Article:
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- 15-December 12
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Topics I've Started
Posted 18 May 2013There were many posts through the forum asking which wheel to buy or talking of which wheel is better.
Not arguing with anybody, but sharing some information that I have from my personal experience (I have both wheels).
Thomas-Stuart has a rock-solid stamina, but needs shimming if not on the horizontal surface.
Clay Boss has adjustable legs, so I do not have to shim it and can expand the legs, and it feels pretty steady too (it has a sturdy steel frame)
(I am not talking about the "Artista" here!)
Both have industrial type motor (my Clay Boss is 1/2 hp, my Thomas-Stuart is 1/3 hp)
Both have 5 years warranty.
I like them both, but when I trim, I prefer the Clay Boss: it has a steel wheel head, and it makes all the difference in the world, as I can use magnets to keep the vessel on the wheel when I trim the foot, etc.
Both have the same size of the table and the wheel, both can handle large amount of clay body.
And guess what? You can buy the Boss Clay for $599, but the cheapest Thomas-Stuart I saw was $979.
If I sound like I am advertising, then I am! :-)
Unless you are a professional potter, I see no reason to pay more for a wheel than what the Boss Clay costs. Great wheel!
Posted 11 May 2013If you live in the states like Arizona, Nevada, some parts of Texas, chances are you deal with drought most of the year.
If washing your car or leaving a house without an umbrella could work in some places, it is definitely useless in a high desert areas.
But now we found a solution for you that works in 100% of cases!
All you have to do is to leave your drying, freshly made pots, mugs, and plates outside under the burning sun without any protection from the sky.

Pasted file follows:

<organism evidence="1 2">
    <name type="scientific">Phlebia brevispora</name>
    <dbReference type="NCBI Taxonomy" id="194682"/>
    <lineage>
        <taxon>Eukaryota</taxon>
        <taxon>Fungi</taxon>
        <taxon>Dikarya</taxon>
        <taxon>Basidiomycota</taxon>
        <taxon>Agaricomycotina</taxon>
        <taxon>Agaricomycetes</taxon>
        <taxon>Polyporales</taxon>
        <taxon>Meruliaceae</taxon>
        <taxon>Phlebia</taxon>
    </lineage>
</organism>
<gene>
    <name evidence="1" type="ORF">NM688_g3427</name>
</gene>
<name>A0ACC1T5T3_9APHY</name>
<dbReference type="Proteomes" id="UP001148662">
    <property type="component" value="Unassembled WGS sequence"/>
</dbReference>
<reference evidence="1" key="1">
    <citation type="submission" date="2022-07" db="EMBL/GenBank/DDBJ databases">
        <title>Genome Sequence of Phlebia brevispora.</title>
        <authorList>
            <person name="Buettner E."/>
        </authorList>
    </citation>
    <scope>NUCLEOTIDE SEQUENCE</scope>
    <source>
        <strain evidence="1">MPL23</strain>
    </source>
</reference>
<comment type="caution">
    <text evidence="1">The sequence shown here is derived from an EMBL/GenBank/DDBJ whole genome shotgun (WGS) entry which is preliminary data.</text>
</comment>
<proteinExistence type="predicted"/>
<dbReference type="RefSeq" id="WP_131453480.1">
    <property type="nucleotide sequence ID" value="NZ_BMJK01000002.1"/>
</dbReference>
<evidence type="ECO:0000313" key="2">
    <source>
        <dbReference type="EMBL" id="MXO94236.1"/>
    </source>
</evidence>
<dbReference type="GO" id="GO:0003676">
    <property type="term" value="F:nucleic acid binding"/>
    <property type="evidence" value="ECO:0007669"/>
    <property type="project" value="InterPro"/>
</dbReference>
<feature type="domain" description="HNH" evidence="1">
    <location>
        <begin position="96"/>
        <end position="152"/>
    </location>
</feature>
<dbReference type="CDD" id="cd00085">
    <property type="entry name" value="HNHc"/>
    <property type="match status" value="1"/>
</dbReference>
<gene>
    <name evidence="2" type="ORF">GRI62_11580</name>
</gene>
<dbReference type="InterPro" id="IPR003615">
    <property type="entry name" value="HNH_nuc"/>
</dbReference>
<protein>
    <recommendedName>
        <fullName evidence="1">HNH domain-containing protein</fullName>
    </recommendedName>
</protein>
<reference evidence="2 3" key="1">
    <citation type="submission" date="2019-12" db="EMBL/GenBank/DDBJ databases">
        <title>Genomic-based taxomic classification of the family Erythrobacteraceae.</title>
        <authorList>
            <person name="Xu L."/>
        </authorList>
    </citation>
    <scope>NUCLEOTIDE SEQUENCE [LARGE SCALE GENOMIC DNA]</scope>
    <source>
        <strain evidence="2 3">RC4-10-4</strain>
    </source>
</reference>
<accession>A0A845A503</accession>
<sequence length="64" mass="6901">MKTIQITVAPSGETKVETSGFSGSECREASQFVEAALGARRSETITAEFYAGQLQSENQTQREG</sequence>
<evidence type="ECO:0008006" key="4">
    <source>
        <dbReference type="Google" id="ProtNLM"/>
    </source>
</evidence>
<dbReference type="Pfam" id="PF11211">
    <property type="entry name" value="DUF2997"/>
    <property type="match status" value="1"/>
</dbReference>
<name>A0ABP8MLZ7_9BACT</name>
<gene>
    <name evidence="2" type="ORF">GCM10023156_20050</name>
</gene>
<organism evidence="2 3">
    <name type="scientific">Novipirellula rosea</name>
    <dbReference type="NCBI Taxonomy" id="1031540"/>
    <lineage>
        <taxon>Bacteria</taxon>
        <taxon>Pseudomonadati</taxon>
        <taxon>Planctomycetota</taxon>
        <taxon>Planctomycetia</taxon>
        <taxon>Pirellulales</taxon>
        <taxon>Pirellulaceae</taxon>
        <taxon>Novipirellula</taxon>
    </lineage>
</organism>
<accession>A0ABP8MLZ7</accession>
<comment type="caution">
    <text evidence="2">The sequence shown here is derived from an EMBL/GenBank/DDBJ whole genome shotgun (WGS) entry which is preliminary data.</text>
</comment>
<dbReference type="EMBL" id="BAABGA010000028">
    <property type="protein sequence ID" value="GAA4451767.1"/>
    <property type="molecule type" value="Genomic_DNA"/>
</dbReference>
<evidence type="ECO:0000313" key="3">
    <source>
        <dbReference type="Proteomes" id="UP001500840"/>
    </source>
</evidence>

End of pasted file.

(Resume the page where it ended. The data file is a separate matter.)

Choose the most hot day when there is not a cloud on the sky and leave your house.
Drive as far as 30 min away from your home and come back to watch your garden enjoying the fresh rain, soil sucking up those streams of the running water, combining together right where you left your pots. .... Pots? Hmmm ... Am I posting it at the wrong forum? ...sorry!
Posted 8 May 2013I keep thinking of an article in Ceramic Monthly of March 2013 written about Scott Cooper.
He had a dream of being a full-time potter and finally fulfilled it. Unfortunately, the things didn't go as planned, the income was unsteady,
and 18 months later he made the choice to reverse his dream and return back to his previous occupation.
This is what he writes about life after he killed his dream:
"Life without it isn't so bad; in fact, it's pretty good. I only get to spend half my working life in the studio, but that time is much freer to do what I want.
I get to make the pots I really want to make, in the ways I want to make them. I can slow down when I need to, and can take more chances while worrying less about their outcome."
I think there ARE two different words out there: the professional potters and people who just do it because they cannot live without it.
Which world do you belong to?
Posted 2 May 2013Why do all new kilns require reprogramming? I mean the cone offsetting?
I was glazing at ^6 on a new kiln and had a big over-firing (it went up to cone 7 instead).
I checked the temperature and found the glazing at ^6 was programmed to go up to 2238F instead of 2199F as the manual suggested.
Yes, I know, the Temperature is not equal to cone, it is all about the heat-work, but it was not firing for a shorter time either.
Yes, I did the test firing with the kiln furniture in.
I also realize that the thermocouple requires a tune-up at first, but I do not think I was off-setting the thermocouple but the final temperature programmed by the manufacture, did I?
Posted 7 Apr 2013Hi! Why do we have the pottery wheels spinning counter-wise?
I am right handed and find it more comfortable to work on the clock-wise spinning wheel.
- Member Title:
- Advanced Member
- Age Unknown
- September 14
- Reno, NV
- Playing pottery, skiing, hiking and (a little) working.